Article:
The old ball coach is referring to former LSU standout Lewis Neal. Undersized as a defensive end, the 6-foot-2, 272 pound prospect actually led the Tigers in sacks his junior year posting 8.0. And he was known for coming up big in big games.
Although Neal investigated the possibility of leaving for the NFL early, he ultimately decided to go back to LSU for his senior season. But a switch to the 3-4 defense didn’t help his professional cause, as he recorded 60 total tackles, 5.5 tackles for a loss and 3.5 sacks in 2016.
Lewis signed with the Cowboys following April’s NFL Draft, which appears to be fortunate for the undrafted free agent. Dallas has suffered a slew of suspensions at defensive end, with pass rushers Randy Gregory, David Irving and Damontre Moore all serving multiple game bans.
This opens the door for a player like Lewis Neal to be able to earn an active roster spot and prove he belongs on this Dallas Cowboys team. So far, it appears the 22-year old undrafted free agent is making the most of his opportunity.
Sofas, mattresses, crumpled tents and the stench of urine were most of what remained of yet another homeless encampment city officials pushed to close Tuesday.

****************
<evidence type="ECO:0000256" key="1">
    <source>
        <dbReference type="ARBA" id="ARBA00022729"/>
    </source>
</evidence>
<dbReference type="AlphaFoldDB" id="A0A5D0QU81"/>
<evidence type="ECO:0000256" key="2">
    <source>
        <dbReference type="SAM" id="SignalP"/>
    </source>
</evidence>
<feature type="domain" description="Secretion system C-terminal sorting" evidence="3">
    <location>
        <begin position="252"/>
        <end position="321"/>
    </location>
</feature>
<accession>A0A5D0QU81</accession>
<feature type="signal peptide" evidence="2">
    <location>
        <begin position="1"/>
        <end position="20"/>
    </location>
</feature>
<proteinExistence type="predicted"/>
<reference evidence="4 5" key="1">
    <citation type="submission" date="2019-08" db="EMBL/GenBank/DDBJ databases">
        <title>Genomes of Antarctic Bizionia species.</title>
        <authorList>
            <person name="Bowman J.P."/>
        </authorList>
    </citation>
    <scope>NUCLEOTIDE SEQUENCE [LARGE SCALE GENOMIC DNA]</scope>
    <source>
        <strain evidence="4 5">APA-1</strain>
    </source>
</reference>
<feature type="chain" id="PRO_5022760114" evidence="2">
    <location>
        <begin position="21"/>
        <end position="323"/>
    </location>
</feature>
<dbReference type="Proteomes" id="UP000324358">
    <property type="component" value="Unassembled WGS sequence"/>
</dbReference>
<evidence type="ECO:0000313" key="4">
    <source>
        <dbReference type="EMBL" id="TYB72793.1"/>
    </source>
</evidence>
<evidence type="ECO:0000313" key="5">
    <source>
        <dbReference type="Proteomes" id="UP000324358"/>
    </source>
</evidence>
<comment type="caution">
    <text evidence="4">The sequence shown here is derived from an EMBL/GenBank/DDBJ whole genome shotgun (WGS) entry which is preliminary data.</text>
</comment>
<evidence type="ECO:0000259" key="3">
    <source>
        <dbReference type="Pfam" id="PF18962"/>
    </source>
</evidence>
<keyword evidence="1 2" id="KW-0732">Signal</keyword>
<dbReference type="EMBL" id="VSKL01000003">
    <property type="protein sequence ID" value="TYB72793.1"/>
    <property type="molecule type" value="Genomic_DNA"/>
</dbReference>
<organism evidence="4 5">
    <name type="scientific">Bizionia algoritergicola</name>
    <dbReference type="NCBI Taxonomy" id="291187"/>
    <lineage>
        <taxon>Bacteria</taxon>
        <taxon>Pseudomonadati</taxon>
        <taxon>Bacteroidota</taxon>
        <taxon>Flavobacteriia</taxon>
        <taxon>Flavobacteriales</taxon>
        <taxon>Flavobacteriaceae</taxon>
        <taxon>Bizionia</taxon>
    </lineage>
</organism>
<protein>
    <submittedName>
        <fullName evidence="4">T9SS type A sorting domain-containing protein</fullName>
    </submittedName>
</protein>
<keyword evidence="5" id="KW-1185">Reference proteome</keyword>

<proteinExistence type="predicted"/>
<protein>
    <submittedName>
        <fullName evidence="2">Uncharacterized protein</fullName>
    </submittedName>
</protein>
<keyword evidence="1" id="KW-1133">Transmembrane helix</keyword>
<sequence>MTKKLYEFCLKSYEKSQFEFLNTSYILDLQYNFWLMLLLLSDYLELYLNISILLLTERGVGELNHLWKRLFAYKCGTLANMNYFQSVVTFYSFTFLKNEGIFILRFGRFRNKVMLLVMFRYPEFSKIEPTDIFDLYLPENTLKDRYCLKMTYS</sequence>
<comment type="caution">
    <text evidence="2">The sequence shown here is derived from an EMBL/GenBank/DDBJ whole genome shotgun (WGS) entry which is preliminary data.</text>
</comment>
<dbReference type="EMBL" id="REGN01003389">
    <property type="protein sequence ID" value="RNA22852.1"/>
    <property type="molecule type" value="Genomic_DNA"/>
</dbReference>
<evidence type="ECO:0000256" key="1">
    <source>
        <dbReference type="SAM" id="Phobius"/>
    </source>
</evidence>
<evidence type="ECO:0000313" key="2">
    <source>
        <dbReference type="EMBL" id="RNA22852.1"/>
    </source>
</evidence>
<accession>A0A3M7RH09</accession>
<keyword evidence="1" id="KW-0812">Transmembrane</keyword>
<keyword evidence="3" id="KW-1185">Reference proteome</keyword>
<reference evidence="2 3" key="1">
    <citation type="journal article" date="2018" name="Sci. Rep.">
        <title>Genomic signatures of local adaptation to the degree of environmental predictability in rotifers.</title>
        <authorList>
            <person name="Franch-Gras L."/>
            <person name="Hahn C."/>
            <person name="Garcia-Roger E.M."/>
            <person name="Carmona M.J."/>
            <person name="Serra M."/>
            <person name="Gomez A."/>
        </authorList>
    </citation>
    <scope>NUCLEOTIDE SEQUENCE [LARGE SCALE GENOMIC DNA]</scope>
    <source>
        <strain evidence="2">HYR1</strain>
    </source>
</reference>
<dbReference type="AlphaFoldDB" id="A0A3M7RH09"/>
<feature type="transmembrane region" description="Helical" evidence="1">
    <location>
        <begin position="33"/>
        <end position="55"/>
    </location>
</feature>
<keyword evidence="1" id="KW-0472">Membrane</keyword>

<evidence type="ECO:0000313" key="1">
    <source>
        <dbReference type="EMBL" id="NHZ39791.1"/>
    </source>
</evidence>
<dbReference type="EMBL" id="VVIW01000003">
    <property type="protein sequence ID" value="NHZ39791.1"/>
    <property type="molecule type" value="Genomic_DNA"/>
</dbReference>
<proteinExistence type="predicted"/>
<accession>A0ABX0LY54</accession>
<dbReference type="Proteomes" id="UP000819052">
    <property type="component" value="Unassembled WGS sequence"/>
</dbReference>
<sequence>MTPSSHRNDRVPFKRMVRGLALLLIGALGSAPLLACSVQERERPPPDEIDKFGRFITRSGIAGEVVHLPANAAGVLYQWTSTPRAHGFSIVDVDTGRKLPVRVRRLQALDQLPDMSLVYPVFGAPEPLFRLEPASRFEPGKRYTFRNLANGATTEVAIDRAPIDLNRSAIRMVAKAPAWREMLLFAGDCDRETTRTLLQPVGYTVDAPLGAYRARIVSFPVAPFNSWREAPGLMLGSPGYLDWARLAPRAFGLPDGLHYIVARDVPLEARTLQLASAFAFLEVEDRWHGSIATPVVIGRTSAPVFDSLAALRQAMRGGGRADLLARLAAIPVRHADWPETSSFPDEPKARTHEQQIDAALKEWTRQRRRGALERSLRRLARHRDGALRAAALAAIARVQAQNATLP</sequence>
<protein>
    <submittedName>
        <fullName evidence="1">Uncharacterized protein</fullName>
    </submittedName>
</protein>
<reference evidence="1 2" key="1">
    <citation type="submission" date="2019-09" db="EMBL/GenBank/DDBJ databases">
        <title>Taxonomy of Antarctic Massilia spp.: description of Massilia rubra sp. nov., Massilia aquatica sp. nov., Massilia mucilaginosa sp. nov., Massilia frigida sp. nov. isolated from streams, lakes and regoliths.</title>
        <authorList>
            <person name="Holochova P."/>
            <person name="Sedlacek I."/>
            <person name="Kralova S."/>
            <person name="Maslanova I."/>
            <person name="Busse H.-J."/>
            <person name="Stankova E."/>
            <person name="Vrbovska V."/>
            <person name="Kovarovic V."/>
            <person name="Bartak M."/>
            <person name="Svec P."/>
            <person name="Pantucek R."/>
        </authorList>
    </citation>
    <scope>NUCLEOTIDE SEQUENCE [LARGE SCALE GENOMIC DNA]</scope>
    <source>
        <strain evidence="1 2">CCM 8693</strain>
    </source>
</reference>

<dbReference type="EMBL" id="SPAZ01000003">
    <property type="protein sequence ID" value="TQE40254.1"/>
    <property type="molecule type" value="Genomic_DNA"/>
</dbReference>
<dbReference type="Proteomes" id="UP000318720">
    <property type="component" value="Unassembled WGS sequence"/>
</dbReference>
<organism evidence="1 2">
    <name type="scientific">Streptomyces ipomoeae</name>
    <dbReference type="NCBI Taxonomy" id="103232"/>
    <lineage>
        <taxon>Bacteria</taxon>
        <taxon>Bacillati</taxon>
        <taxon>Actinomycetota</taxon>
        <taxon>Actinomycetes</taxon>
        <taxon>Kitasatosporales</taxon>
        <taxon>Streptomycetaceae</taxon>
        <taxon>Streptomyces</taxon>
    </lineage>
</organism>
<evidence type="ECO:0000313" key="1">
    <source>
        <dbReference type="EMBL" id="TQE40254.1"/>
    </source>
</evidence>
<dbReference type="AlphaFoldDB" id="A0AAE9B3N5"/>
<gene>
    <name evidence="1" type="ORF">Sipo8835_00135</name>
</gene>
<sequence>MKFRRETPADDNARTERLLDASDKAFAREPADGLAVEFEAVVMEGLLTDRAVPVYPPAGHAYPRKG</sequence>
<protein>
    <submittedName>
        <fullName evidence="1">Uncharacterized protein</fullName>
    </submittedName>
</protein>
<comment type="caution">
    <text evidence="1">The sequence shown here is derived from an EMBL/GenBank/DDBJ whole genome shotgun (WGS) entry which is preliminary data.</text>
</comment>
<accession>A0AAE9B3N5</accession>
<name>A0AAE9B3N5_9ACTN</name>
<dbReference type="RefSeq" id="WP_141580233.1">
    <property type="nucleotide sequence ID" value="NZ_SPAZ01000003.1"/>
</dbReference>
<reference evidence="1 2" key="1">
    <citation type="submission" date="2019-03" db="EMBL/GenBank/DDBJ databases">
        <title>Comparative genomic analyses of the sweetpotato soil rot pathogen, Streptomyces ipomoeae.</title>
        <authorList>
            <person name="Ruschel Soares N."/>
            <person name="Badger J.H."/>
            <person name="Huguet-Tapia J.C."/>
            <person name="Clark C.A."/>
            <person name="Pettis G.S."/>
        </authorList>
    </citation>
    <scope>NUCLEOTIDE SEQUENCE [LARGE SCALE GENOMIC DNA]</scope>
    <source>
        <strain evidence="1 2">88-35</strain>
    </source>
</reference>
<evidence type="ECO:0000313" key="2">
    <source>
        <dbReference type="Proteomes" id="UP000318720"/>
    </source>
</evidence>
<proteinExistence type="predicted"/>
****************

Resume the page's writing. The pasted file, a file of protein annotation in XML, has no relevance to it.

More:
Residents of the tent city between 2nd and 3rd Avenues under Interstate 30 were told earlier this month that they had to clear out by Wednesday.
A few lingered Tuesday, packing up their belongings, but most others had already left, many moving to other grassy spots under highway overpasses.
The clearing out and cleaning up of homeless encampments has become commonplace in Dallas.
The 2nd Avenue homeless village, near the State Fair of Texas fairgrounds, was once home to about 70 people and is the fourth major encampment closed in the past year.